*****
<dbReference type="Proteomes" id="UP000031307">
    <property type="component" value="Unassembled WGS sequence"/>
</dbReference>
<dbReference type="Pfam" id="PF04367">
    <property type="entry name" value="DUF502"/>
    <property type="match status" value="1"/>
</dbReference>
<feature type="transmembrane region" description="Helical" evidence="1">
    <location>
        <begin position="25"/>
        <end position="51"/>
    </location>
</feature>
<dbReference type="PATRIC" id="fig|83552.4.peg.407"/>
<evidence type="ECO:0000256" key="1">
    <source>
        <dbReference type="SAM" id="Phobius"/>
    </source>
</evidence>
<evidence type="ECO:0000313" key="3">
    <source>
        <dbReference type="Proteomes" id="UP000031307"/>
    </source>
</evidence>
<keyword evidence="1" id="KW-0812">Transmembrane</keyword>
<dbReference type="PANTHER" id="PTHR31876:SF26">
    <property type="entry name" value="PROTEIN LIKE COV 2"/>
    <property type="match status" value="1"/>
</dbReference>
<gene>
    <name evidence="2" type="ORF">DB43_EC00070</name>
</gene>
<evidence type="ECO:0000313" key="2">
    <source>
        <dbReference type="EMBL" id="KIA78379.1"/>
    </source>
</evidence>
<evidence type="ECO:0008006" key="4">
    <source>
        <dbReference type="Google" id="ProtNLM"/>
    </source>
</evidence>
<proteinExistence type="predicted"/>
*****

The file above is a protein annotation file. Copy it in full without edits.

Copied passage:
<dbReference type="Proteomes" id="UP000031307">
    <property type="component" value="Unassembled WGS sequence"/>
</dbReference>
<dbReference type="Pfam" id="PF04367">
    <property type="entry name" value="DUF502"/>
    <property type="match status" value="1"/>
</dbReference>
<feature type="transmembrane region" description="Helical" evidence="1">
    <location>
        <begin position="25"/>
        <end position="51"/>
    </location>
</feature>
<dbReference type="PATRIC" id="fig|83552.4.peg.407"/>
<evidence type="ECO:0000256" key="1">
    <source>
        <dbReference type="SAM" id="Phobius"/>
    </source>
</evidence>
<evidence type="ECO:0000313" key="3">
    <source>
        <dbReference type="Proteomes" id="UP000031307"/>
    </source>
</evidence>
<keyword evidence="1" id="KW-0812">Transmembrane</keyword>
<dbReference type="PANTHER" id="PTHR31876:SF26">
    <property type="entry name" value="PROTEIN LIKE COV 2"/>
    <property type="match status" value="1"/>
</dbReference>
<gene>
    <name evidence="2" type="ORF">DB43_EC00070</name>
</gene>
<evidence type="ECO:0000313" key="2">
    <source>
        <dbReference type="EMBL" id="KIA78379.1"/>
    </source>
</evidence>
<evidence type="ECO:0008006" key="4">
    <source>
        <dbReference type="Google" id="ProtNLM"/>
    </source>
</evidence>
<proteinExistence type="predicted"/>